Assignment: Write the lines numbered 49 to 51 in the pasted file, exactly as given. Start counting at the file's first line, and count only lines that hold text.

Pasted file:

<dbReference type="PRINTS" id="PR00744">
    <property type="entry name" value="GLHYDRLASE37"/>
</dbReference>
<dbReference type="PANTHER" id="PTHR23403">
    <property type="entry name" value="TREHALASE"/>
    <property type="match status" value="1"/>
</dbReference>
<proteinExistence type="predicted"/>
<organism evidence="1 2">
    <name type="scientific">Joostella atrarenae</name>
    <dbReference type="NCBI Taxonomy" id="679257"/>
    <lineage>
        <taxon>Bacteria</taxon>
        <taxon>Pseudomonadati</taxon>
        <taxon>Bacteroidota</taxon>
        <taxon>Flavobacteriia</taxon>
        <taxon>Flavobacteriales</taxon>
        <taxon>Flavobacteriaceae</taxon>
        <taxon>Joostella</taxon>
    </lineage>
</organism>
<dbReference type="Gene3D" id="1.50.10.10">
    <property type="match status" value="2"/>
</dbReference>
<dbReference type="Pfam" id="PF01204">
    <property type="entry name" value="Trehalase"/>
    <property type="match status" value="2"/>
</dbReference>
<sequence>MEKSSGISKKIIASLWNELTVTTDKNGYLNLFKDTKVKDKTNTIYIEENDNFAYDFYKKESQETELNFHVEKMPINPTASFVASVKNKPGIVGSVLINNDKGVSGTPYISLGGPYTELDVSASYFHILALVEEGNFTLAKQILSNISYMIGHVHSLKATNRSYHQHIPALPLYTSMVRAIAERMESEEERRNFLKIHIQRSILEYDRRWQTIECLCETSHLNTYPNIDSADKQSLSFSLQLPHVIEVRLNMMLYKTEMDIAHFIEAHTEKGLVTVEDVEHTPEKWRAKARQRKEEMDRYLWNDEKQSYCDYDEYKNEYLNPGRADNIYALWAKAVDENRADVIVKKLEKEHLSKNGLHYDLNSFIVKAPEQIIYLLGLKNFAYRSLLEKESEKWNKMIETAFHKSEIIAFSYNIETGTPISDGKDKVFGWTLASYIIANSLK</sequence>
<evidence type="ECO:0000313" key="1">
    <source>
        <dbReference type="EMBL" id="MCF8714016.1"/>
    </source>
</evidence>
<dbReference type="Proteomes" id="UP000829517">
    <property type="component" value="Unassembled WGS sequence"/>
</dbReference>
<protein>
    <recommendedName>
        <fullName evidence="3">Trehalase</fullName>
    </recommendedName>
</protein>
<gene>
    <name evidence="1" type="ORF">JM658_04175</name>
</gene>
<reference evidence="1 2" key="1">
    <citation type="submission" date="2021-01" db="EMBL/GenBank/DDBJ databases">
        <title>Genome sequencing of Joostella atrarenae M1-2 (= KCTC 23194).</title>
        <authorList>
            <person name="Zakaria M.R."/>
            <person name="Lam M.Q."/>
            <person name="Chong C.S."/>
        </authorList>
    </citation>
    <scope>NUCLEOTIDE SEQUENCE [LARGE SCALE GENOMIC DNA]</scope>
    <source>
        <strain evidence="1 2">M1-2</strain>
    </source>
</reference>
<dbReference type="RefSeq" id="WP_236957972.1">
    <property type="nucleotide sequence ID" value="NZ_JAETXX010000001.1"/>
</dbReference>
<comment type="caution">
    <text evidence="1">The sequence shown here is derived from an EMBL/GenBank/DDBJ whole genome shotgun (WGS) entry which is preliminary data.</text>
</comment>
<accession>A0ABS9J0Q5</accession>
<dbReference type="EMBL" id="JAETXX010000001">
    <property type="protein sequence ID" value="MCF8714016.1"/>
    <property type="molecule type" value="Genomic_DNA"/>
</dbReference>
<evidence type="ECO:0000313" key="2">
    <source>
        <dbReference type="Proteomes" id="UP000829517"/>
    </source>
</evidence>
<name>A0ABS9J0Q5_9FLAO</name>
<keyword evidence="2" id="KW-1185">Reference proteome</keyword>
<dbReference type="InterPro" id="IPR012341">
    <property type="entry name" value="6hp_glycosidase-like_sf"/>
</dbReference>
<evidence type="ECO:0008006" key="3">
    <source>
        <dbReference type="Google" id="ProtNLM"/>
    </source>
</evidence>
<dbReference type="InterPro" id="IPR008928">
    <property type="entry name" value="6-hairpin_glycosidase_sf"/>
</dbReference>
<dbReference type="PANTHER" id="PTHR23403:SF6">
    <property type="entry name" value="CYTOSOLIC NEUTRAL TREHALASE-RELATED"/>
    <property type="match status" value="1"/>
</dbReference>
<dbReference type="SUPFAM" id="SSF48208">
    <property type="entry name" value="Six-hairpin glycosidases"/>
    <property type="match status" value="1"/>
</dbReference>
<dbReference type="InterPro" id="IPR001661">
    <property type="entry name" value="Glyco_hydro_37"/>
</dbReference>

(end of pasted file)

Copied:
        <authorList>
            <person name="Zakaria M.R."/>
            <person name="Lam M.Q."/>